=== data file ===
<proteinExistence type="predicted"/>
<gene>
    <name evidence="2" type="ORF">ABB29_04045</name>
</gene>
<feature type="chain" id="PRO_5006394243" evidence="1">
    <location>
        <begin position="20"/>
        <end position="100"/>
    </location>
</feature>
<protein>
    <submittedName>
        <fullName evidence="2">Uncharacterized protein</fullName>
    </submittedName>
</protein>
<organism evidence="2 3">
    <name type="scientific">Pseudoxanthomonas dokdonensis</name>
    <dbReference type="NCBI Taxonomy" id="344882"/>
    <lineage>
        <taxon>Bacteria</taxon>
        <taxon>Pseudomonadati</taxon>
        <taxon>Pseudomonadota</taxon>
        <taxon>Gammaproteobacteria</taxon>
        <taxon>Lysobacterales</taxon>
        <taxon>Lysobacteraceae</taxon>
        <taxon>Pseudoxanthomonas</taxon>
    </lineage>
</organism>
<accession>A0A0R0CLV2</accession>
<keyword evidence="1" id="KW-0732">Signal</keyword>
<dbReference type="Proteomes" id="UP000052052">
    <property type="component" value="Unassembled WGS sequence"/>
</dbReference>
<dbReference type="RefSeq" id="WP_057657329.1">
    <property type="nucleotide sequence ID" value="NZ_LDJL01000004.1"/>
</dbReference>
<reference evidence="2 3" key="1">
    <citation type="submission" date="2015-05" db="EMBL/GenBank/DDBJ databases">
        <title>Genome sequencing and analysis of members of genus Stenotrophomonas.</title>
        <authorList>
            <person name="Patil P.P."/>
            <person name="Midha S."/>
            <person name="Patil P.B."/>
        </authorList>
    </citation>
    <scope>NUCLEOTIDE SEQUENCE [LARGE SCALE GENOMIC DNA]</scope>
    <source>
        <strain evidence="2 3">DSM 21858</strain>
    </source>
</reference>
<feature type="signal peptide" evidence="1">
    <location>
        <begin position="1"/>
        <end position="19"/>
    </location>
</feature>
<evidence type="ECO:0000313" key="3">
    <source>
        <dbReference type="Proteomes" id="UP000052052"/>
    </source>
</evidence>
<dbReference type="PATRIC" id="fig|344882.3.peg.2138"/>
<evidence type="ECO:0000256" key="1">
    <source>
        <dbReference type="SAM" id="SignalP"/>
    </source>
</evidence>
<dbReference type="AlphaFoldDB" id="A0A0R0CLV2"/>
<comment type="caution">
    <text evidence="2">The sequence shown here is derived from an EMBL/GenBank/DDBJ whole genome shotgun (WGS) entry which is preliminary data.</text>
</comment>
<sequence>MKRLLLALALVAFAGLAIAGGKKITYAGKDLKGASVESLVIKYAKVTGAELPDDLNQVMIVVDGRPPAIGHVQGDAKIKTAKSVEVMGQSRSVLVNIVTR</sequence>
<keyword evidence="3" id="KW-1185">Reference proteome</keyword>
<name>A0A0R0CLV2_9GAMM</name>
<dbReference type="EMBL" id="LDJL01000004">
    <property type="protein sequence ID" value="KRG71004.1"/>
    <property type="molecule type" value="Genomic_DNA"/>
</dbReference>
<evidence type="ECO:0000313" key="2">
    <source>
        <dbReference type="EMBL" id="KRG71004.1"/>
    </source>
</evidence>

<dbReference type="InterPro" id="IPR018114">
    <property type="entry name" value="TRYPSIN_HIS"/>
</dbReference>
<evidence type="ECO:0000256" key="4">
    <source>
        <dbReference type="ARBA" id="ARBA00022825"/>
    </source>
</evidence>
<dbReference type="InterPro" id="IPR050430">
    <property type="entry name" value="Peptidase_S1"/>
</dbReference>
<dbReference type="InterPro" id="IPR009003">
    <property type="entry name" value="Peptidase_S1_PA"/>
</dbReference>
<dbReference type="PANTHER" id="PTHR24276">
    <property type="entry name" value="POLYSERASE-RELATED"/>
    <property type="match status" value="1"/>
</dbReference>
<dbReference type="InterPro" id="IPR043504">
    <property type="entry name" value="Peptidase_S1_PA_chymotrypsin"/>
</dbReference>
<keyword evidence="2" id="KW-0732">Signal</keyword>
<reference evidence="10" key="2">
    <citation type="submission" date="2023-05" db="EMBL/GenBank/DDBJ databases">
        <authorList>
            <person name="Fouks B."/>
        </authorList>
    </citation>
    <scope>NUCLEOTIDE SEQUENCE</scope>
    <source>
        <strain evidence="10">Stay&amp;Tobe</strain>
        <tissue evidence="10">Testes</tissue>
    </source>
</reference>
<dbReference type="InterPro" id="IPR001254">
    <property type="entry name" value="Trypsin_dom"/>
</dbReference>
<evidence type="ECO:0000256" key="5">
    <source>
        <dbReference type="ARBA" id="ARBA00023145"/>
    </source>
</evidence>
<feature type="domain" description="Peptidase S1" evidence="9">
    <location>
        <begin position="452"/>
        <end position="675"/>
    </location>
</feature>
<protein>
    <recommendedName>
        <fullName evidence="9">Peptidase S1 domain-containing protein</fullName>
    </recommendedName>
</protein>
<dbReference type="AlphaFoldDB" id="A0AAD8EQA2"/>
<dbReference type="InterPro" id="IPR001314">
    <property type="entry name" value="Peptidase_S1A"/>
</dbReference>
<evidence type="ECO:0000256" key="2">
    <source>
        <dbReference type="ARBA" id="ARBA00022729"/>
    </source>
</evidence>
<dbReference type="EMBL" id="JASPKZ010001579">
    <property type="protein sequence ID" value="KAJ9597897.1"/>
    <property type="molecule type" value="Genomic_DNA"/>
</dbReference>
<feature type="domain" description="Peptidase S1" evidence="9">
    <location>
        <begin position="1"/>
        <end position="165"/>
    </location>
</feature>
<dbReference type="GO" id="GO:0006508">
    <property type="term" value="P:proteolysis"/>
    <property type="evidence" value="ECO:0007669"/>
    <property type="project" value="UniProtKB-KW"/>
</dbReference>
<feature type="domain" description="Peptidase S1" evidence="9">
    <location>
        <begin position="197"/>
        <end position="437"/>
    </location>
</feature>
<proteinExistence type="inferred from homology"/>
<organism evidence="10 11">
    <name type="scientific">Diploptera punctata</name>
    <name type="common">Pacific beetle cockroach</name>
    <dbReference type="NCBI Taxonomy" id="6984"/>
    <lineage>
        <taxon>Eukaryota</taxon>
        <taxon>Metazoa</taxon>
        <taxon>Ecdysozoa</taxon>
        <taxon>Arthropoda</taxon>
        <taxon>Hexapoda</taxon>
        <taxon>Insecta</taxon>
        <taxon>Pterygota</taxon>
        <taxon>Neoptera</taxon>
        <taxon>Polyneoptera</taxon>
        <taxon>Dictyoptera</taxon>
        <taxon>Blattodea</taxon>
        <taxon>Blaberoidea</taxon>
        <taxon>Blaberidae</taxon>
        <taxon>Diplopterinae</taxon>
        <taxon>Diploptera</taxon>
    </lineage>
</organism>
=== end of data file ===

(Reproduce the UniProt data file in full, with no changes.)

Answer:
<proteinExistence type="predicted"/>
<gene>
    <name evidence="2" type="ORF">ABB29_04045</name>
</gene>
<feature type="chain" id="PRO_5006394243" evidence="1">
    <location>
        <begin position="20"/>
        <end position="100"/>
    </location>
</feature>
<protein>
    <submittedName>
        <fullName evidence="2">Uncharacterized protein</fullName>
    </submittedName>
</protein>
<organism evidence="2 3">
    <name type="scientific">Pseudoxanthomonas dokdonensis</name>
    <dbReference type="NCBI Taxonomy" id="344882"/>
    <lineage>
        <taxon>Bacteria</taxon>
        <taxon>Pseudomonadati</taxon>
        <taxon>Pseudomonadota</taxon>
        <taxon>Gammaproteobacteria</taxon>
        <taxon>Lysobacterales</taxon>
        <taxon>Lysobacteraceae</taxon>
        <taxon>Pseudoxanthomonas</taxon>
    </lineage>
</organism>
<accession>A0A0R0CLV2</accession>
<keyword evidence="1" id="KW-0732">Signal</keyword>
<dbReference type="Proteomes" id="UP000052052">
    <property type="component" value="Unassembled WGS sequence"/>
</dbReference>
<dbReference type="RefSeq" id="WP_057657329.1">
    <property type="nucleotide sequence ID" value="NZ_LDJL01000004.1"/>
</dbReference>
<reference evidence="2 3" key="1">
    <citation type="submission" date="2015-05" db="EMBL/GenBank/DDBJ databases">
        <title>Genome sequencing and analysis of members of genus Stenotrophomonas.</title>
        <authorList>
            <person name="Patil P.P."/>
            <person name="Midha S."/>
            <person name="Patil P.B."/>
        </authorList>
    </citation>
    <scope>NUCLEOTIDE SEQUENCE [LARGE SCALE GENOMIC DNA]</scope>
    <source>
        <strain evidence="2 3">DSM 21858</strain>
    </source>
</reference>
<feature type="signal peptide" evidence="1">
    <location>
        <begin position="1"/>
        <end position="19"/>
    </location>
</feature>
<evidence type="ECO:0000313" key="3">
    <source>
        <dbReference type="Proteomes" id="UP000052052"/>
    </source>
</evidence>
<dbReference type="PATRIC" id="fig|344882.3.peg.2138"/>
<evidence type="ECO:0000256" key="1">
    <source>
        <dbReference type="SAM" id="SignalP"/>
    </source>
</evidence>
<dbReference type="AlphaFoldDB" id="A0A0R0CLV2"/>
<comment type="caution">
    <text evidence="2">The sequence shown here is derived from an EMBL/GenBank/DDBJ whole genome shotgun (WGS) entry which is preliminary data.</text>
</comment>
<sequence>MKRLLLALALVAFAGLAIAGGKKITYAGKDLKGASVESLVIKYAKVTGAELPDDLNQVMIVVDGRPPAIGHVQGDAKIKTAKSVEVMGQSRSVLVNIVTR</sequence>
<keyword evidence="3" id="KW-1185">Reference proteome</keyword>
<name>A0A0R0CLV2_9GAMM</name>
<dbReference type="EMBL" id="LDJL01000004">
    <property type="protein sequence ID" value="KRG71004.1"/>
    <property type="molecule type" value="Genomic_DNA"/>
</dbReference>
<evidence type="ECO:0000313" key="2">
    <source>
        <dbReference type="EMBL" id="KRG71004.1"/>
    </source>
</evidence>

<dbReference type="InterPro" id="IPR018114">
    <property type="entry name" value="TRYPSIN_HIS"/>
</dbReference>
<evidence type="ECO:0000256" key="4">
    <source>
        <dbReference type="ARBA" id="ARBA00022825"/>
    </source>
</evidence>
<dbReference type="InterPro" id="IPR050430">
    <property type="entry name" value="Peptidase_S1"/>
</dbReference>
<dbReference type="InterPro" id="IPR009003">
    <property type="entry name" value="Peptidase_S1_PA"/>
</dbReference>
<dbReference type="PANTHER" id="PTHR24276">
    <property type="entry name" value="POLYSERASE-RELATED"/>
    <property type="match status" value="1"/>
</dbReference>
<dbReference type="InterPro" id="IPR043504">
    <property type="entry name" value="Peptidase_S1_PA_chymotrypsin"/>
</dbReference>
<keyword evidence="2" id="KW-0732">Signal</keyword>
<reference evidence="10" key="2">
    <citation type="submission" date="2023-05" db="EMBL/GenBank/DDBJ databases">
        <authorList>
            <person name="Fouks B."/>
        </authorList>
    </citation>
    <scope>NUCLEOTIDE SEQUENCE</scope>
    <source>
        <strain evidence="10">Stay&amp;Tobe</strain>
        <tissue evidence="10">Testes</tissue>
    </source>
</reference>
<dbReference type="InterPro" id="IPR001254">
    <property type="entry name" value="Trypsin_dom"/>
</dbReference>
<evidence type="ECO:0000256" key="5">
    <source>
        <dbReference type="ARBA" id="ARBA00023145"/>
    </source>
</evidence>
<feature type="domain" description="Peptidase S1" evidence="9">
    <location>
        <begin position="452"/>
        <end position="675"/>
    </location>
</feature>
<protein>
    <recommendedName>
        <fullName evidence="9">Peptidase S1 domain-containing protein</fullName>
    </recommendedName>
</protein>
<dbReference type="AlphaFoldDB" id="A0AAD8EQA2"/>
<dbReference type="InterPro" id="IPR001314">
    <property type="entry name" value="Peptidase_S1A"/>
</dbReference>
<evidence type="ECO:0000256" key="2">
    <source>
        <dbReference type="ARBA" id="ARBA00022729"/>
    </source>
</evidence>
<dbReference type="EMBL" id="JASPKZ010001579">
    <property type="protein sequence ID" value="KAJ9597897.1"/>
    <property type="molecule type" value="Genomic_DNA"/>
</dbReference>
<feature type="domain" description="Peptidase S1" evidence="9">
    <location>
        <begin position="1"/>
        <end position="165"/>
    </location>
</feature>
<dbReference type="GO" id="GO:0006508">
    <property type="term" value="P:proteolysis"/>
    <property type="evidence" value="ECO:0007669"/>
    <property type="project" value="UniProtKB-KW"/>
</dbReference>
<feature type="domain" description="Peptidase S1" evidence="9">
    <location>
        <begin position="197"/>
        <end position="437"/>
    </location>
</feature>
<proteinExistence type="inferred from homology"/>
<organism evidence="10 11">
    <name type="scientific">Diploptera punctata</name>
    <name type="common">Pacific beetle cockroach</name>
    <dbReference type="NCBI Taxonomy" id="6984"/>
    <lineage>
        <taxon>Eukaryota</taxon>
        <taxon>Metazoa</taxon>
        <taxon>Ecdysozoa</taxon>
        <taxon>Arthropoda</taxon>
        <taxon>Hexapoda</taxon>
        <taxon>Insecta</taxon>
        <taxon>Pterygota</taxon>
        <taxon>Neoptera</taxon>
        <taxon>Polyneoptera</taxon>
        <taxon>Dictyoptera</taxon>
        <taxon>Blattodea</taxon>
        <taxon>Blaberoidea</taxon>
        <taxon>Blaberidae</taxon>
        <taxon>Diplopterinae</taxon>
        <taxon>Diploptera</taxon>
    </lineage>
</organism>